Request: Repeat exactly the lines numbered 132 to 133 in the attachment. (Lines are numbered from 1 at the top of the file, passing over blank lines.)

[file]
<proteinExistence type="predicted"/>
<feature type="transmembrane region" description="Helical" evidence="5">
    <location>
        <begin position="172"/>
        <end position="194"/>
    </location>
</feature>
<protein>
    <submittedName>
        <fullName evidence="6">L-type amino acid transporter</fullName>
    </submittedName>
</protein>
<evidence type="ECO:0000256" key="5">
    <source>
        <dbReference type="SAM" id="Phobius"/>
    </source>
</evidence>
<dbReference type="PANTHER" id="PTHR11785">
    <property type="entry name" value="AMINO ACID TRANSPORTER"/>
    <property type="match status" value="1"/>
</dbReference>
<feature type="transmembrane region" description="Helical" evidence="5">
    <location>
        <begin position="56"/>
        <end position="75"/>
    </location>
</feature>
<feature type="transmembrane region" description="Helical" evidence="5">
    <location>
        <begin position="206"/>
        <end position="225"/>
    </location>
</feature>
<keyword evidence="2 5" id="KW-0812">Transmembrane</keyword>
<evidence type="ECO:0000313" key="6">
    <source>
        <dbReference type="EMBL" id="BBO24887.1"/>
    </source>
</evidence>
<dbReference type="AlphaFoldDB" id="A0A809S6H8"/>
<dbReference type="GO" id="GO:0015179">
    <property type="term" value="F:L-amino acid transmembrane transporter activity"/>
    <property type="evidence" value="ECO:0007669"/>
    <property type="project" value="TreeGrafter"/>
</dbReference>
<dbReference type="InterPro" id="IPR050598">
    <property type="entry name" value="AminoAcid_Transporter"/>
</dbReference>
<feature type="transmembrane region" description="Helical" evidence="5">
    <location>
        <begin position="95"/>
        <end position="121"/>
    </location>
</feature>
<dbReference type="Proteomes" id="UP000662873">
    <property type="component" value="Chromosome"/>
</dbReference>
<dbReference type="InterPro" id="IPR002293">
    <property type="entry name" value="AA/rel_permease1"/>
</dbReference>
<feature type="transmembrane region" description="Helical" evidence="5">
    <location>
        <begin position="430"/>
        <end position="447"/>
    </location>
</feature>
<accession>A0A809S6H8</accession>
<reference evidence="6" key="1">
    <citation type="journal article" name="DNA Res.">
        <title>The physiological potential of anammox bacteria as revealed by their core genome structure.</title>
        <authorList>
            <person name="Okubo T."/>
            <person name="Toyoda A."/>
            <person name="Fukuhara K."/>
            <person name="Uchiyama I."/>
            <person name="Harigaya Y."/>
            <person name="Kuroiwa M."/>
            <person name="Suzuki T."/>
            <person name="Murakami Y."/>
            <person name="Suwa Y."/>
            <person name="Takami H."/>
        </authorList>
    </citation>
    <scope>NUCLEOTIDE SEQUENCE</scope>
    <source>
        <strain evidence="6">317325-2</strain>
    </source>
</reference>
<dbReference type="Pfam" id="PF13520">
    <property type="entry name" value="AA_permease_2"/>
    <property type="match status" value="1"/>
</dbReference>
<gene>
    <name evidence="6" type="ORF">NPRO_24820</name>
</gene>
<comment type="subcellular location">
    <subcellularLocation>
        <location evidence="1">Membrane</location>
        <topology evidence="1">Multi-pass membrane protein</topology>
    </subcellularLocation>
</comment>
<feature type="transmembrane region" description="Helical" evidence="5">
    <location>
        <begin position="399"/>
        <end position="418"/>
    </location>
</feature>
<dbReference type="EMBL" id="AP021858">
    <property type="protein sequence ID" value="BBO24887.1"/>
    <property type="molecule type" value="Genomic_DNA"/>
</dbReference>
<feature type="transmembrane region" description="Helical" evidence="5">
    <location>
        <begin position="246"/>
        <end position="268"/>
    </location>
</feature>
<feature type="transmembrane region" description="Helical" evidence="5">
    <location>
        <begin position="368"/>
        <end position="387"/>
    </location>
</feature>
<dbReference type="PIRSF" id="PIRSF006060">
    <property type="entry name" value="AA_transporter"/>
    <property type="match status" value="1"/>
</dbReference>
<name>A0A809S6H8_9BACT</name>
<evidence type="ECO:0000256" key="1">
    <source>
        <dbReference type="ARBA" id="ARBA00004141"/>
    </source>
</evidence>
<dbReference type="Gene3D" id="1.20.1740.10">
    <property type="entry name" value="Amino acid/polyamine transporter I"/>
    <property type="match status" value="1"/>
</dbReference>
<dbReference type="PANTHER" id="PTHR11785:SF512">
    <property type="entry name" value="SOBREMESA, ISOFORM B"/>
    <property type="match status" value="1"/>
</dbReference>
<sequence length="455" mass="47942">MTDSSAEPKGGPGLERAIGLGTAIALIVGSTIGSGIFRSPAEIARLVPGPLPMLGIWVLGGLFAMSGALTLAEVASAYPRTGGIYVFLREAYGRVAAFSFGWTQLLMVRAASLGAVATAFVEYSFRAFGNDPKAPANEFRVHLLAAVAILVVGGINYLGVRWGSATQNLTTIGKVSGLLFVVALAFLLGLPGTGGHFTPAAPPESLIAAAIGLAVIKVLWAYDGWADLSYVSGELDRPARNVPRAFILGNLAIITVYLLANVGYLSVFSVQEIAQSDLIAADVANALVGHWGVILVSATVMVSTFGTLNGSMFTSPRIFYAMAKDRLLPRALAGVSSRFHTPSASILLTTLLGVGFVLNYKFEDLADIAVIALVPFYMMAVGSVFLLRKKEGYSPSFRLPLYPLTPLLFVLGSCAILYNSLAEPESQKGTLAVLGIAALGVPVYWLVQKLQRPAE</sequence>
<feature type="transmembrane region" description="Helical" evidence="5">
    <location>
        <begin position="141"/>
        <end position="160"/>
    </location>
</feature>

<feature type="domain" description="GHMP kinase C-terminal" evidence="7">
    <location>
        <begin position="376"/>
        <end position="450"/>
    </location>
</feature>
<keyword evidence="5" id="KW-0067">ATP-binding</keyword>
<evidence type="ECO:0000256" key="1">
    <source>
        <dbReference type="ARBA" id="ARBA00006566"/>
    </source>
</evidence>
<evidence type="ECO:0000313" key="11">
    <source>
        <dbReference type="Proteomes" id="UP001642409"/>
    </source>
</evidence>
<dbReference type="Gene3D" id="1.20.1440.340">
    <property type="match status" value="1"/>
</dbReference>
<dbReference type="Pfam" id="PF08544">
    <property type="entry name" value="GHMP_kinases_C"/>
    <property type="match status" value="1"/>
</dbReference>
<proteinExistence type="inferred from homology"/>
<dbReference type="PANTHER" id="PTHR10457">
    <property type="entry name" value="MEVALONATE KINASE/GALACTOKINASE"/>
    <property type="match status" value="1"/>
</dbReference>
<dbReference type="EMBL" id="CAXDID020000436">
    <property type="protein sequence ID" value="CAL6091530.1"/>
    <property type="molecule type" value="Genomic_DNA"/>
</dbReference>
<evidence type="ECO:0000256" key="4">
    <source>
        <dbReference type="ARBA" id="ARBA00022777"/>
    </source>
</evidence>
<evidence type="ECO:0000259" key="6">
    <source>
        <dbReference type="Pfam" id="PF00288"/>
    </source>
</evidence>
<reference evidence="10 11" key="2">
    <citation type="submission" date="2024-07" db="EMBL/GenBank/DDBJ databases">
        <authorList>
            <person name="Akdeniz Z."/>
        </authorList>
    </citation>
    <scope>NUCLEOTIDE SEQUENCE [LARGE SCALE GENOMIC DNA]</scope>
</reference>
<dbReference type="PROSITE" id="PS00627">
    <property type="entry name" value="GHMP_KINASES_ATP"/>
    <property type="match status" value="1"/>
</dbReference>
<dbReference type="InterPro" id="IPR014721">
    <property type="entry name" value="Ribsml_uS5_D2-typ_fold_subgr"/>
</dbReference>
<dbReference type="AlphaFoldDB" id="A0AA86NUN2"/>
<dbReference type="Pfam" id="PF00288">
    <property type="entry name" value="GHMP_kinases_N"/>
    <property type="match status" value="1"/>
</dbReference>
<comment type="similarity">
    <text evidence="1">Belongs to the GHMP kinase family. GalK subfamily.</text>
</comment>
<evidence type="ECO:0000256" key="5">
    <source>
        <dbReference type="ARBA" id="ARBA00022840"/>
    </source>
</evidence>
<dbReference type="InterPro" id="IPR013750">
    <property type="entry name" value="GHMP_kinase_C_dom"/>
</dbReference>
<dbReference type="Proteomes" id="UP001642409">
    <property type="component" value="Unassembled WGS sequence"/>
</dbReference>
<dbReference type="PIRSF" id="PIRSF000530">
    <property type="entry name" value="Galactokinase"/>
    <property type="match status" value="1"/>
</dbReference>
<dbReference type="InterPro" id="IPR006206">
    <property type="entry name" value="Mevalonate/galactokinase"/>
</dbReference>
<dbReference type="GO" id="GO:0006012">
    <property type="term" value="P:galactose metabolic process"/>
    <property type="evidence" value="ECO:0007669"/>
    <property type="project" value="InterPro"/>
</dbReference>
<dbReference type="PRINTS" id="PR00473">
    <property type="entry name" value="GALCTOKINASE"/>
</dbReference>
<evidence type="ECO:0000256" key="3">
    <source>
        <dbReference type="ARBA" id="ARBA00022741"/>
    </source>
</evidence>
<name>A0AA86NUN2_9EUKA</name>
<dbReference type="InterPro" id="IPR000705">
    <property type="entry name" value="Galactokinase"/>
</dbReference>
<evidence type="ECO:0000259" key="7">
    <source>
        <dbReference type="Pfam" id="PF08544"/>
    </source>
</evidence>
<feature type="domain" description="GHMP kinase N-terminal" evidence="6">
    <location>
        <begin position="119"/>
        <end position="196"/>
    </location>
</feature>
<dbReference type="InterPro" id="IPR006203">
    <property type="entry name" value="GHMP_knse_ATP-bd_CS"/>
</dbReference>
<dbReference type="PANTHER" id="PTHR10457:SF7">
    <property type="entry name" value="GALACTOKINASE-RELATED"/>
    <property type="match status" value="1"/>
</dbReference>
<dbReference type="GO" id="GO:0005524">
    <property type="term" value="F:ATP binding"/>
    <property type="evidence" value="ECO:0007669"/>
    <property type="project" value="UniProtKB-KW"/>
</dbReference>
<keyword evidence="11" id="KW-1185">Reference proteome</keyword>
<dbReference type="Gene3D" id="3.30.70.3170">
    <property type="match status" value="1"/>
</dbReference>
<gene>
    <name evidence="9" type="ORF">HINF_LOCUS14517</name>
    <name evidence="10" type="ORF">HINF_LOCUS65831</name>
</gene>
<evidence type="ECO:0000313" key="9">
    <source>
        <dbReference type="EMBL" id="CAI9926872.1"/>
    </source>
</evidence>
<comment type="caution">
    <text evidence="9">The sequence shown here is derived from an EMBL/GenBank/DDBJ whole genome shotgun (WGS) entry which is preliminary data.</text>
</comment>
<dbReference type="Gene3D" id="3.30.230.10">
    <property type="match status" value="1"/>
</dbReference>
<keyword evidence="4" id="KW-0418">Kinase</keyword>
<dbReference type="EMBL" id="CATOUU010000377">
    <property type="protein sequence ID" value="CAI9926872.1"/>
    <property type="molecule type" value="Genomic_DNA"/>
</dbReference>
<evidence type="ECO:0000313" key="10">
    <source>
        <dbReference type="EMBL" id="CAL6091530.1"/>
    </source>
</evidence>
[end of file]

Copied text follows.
    </source>
</evidence>